Scare stories about man-made global warming or even city pollution cut little ice with Chinese car buyers. The high cost of battery power and/or fear of running out of it on their journeys – range anxiety – seem more of a concern.
Automakers face a dilemma in China’s huge but crowded market: Regulators are pushing them to sell electric cars, but buyers want gas-guzzling SUVs, says Phys.org.
The industry is rattled by Beijing’s proposal to require that electric cars make up 8 percent of every brand’s production as soon as next year. Consumers are steering the other way: First-quarter SUV sales soared 21 percent from a year earlier to 2.4 million, while electric vehicle purchases sank 4.4 percent to just 55,929.
“It’s tough for someone with an EV to come and take away market share from SUVs,” said Ben Cavender of China Market Research Group.
The Shanghai auto show, which opens to the public on Friday, will showcase work on electric models meant to appeal to Chinese drivers who are wary of the unfamiliar technology’s reliability and cost.
The pressure for electrification in China is an added headache for automakers at a time when sales growth is slowing and competition heating up in a market they are counting on to drive global revenue.
Sales growth fell to 1.7 percent in March from last year’s 15 percent. SUVs made up 40 percent of sales, while sedan purchases fell 4.9 percent.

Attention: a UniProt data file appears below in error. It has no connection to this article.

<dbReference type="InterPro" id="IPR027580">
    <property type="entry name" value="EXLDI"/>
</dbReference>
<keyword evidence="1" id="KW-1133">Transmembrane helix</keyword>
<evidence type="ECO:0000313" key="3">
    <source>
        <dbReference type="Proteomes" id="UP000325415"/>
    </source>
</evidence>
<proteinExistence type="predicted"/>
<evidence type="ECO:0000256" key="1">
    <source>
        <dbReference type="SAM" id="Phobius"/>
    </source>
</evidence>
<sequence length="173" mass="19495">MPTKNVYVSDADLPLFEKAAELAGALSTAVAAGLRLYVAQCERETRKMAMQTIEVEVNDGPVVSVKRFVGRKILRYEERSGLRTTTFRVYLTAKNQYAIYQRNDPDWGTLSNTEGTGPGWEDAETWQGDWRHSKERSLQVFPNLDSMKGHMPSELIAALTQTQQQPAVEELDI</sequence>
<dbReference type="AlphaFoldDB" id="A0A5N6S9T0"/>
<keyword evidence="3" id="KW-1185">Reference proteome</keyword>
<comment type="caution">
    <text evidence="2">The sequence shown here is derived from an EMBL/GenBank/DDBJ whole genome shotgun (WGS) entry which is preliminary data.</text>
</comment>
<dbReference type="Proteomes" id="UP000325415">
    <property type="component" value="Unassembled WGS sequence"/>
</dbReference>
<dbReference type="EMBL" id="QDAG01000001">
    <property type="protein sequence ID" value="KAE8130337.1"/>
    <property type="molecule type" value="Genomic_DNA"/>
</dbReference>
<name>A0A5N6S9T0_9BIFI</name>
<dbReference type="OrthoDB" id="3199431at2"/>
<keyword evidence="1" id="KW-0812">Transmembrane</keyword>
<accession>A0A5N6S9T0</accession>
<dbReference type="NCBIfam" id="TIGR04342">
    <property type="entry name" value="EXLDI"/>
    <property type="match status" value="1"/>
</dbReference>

At the Shanghai show, the industry’s biggest marketing event this year, almost every global and Chinese brand plans to display at least an electric concept car, if not a model ready for sale, alongside its latest SUVs and sedans.
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Government planners see electric vehicles as a sector where China can lead, and a Cabinet technology development plan issued in 2013 calls for two of the top global brands in 2025 to be Chinese.
Hence the proposal, released in September, calling for electric or gasoline-electric hybrids to make up 8 percent of every automaker’s output next year. That would rise to 10 percent in 2019 and 12 percent in 2020.
Manufacturers failing to meet those targets could buy credits from companies that produce more electrics, helping to subsidize development.
People in the industry say manufacturers have warned Beijing those targets are too ambitious. News reports say regulators might have agreed to lower or delay them in an updated plan due out this year, but there has been no official confirmation.